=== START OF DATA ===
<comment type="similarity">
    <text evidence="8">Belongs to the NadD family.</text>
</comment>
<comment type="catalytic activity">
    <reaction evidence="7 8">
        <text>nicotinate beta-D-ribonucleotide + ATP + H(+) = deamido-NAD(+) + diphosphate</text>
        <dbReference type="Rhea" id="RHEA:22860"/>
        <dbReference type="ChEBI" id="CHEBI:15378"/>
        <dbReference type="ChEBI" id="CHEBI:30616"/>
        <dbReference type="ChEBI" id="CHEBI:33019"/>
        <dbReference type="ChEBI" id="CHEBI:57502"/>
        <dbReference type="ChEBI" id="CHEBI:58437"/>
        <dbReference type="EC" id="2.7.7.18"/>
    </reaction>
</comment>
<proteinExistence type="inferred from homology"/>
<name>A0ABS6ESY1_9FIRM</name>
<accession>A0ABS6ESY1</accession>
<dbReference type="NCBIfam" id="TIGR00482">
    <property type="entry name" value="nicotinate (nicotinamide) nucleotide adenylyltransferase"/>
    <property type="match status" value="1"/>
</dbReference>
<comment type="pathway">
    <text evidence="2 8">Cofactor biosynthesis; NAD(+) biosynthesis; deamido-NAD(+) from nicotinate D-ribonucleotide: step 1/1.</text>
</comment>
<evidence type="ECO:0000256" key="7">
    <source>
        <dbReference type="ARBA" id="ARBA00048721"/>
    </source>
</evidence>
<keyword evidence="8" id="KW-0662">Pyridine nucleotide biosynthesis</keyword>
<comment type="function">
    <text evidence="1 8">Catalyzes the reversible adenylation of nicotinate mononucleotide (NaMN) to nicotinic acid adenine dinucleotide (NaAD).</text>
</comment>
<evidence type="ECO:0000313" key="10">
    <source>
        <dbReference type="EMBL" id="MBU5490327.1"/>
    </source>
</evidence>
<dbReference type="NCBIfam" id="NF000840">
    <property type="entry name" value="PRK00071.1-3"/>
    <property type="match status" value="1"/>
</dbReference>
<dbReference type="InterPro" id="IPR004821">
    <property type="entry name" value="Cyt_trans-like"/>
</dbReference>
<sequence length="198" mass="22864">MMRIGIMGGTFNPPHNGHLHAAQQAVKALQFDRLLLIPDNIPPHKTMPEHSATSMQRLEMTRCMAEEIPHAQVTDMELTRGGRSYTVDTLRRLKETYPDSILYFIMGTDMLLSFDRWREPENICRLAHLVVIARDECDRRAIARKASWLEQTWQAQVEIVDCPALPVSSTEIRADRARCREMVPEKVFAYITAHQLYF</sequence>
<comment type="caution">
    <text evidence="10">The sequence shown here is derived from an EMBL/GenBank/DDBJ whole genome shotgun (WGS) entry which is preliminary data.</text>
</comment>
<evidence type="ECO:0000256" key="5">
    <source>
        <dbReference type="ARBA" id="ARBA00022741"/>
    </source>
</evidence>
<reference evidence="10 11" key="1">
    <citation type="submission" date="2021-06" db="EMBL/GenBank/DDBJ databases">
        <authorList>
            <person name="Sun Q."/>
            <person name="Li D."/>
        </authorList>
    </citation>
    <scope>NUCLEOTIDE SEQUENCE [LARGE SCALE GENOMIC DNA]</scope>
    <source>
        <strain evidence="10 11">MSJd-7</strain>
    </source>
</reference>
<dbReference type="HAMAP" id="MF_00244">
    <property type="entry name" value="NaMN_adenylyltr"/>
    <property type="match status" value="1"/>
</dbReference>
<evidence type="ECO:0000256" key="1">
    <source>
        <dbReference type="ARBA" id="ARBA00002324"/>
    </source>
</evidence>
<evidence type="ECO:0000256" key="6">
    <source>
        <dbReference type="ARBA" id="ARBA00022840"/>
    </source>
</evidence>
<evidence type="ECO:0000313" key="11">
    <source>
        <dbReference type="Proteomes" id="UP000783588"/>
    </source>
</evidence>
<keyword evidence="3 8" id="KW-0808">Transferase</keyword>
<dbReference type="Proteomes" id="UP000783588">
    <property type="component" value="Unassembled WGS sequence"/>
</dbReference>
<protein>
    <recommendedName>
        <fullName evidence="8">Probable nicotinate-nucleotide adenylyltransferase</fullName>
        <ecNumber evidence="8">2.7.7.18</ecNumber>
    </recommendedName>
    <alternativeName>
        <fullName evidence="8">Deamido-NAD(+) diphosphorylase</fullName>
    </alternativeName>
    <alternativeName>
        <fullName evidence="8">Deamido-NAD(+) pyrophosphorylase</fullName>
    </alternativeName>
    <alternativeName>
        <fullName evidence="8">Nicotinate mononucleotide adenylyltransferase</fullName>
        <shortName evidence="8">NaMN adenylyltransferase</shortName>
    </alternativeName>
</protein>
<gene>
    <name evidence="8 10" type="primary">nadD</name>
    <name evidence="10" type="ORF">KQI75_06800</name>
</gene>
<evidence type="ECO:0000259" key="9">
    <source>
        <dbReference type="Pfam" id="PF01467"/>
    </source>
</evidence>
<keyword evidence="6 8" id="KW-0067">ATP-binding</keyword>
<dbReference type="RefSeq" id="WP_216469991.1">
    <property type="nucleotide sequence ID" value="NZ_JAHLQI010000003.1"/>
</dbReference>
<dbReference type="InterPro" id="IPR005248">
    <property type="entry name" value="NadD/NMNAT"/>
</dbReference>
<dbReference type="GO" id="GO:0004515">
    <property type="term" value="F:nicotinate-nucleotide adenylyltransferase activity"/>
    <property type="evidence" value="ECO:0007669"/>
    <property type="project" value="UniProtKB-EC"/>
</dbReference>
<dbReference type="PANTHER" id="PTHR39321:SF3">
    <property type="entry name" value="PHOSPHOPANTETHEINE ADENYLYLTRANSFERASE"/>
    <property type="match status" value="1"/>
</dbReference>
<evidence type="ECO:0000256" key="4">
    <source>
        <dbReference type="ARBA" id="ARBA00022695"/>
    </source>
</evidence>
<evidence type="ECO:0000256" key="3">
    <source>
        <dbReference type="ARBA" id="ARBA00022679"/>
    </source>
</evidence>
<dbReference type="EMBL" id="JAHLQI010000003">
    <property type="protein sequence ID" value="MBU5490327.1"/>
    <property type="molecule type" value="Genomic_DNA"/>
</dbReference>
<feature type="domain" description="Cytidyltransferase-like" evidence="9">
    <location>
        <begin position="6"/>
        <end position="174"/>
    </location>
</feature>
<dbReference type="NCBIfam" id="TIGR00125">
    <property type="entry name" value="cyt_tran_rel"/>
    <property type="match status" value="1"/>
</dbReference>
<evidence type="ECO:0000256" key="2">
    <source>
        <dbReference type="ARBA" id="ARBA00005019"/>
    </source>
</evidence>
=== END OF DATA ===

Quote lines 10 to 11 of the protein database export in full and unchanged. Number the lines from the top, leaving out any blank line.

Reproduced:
        <dbReference type="ChEBI" id="CHEBI:33019"/>
        <dbReference type="ChEBI" id="CHEBI:57502"/>